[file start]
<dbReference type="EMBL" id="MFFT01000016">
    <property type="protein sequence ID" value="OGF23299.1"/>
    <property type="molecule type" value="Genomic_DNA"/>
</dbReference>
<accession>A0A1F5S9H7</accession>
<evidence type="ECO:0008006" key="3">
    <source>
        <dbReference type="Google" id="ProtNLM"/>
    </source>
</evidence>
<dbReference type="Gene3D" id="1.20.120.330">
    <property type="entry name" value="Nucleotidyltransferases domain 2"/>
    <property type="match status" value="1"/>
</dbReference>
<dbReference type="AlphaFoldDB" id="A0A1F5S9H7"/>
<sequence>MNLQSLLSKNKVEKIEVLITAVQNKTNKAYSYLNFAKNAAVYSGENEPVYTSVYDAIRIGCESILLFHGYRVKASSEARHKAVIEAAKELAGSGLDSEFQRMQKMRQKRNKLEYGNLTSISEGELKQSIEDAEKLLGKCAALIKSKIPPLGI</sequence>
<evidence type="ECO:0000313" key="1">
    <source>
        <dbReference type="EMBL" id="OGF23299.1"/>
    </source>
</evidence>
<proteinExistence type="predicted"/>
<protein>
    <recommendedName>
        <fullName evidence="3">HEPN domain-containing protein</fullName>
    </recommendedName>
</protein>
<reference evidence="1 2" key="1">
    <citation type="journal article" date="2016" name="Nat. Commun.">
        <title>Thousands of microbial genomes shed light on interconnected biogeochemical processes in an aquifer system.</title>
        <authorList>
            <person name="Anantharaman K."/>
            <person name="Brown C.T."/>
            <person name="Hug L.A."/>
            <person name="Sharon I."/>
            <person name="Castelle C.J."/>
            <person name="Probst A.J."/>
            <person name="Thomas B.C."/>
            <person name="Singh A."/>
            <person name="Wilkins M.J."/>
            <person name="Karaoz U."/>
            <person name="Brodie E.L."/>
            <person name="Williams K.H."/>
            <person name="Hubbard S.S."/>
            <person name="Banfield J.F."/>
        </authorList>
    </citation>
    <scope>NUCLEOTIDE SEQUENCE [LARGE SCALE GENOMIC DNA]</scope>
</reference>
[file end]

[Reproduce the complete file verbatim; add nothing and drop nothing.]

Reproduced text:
<dbReference type="EMBL" id="MFFT01000016">
    <property type="protein sequence ID" value="OGF23299.1"/>
    <property type="molecule type" value="Genomic_DNA"/>
</dbReference>
<accession>A0A1F5S9H7</accession>
<evidence type="ECO:0008006" key="3">
    <source>
        <dbReference type="Google" id="ProtNLM"/>
    </source>
</evidence>
<dbReference type="Gene3D" id="1.20.120.330">
    <property type="entry name" value="Nucleotidyltransferases domain 2"/>
    <property type="match status" value="1"/>
</dbReference>
<dbReference type="AlphaFoldDB" id="A0A1F5S9H7"/>
<sequence>MNLQSLLSKNKVEKIEVLITAVQNKTNKAYSYLNFAKNAAVYSGENEPVYTSVYDAIRIGCESILLFHGYRVKASSEARHKAVIEAAKELAGSGLDSEFQRMQKMRQKRNKLEYGNLTSISEGELKQSIEDAEKLLGKCAALIKSKIPPLGI</sequence>
<evidence type="ECO:0000313" key="1">
    <source>
        <dbReference type="EMBL" id="OGF23299.1"/>
    </source>
</evidence>
<proteinExistence type="predicted"/>
<protein>
    <recommendedName>
        <fullName evidence="3">HEPN domain-containing protein</fullName>
    </recommendedName>
</protein>
<reference evidence="1 2" key="1">
    <citation type="journal article" date="2016" name="Nat. Commun.">
        <title>Thousands of microbial genomes shed light on interconnected biogeochemical processes in an aquifer system.</title>
        <authorList>
            <person name="Anantharaman K."/>
            <person name="Brown C.T."/>
            <person name="Hug L.A."/>
            <person name="Sharon I."/>
            <person name="Castelle C.J."/>
            <person name="Probst A.J."/>
            <person name="Thomas B.C."/>
            <person name="Singh A."/>
            <person name="Wilkins M.J."/>
            <person name="Karaoz U."/>
            <person name="Brodie E.L."/>
            <person name="Williams K.H."/>
            <person name="Hubbard S.S."/>
            <person name="Banfield J.F."/>
        </authorList>
    </citation>
    <scope>NUCLEOTIDE SEQUENCE [LARGE SCALE GENOMIC DNA]</scope>
</reference>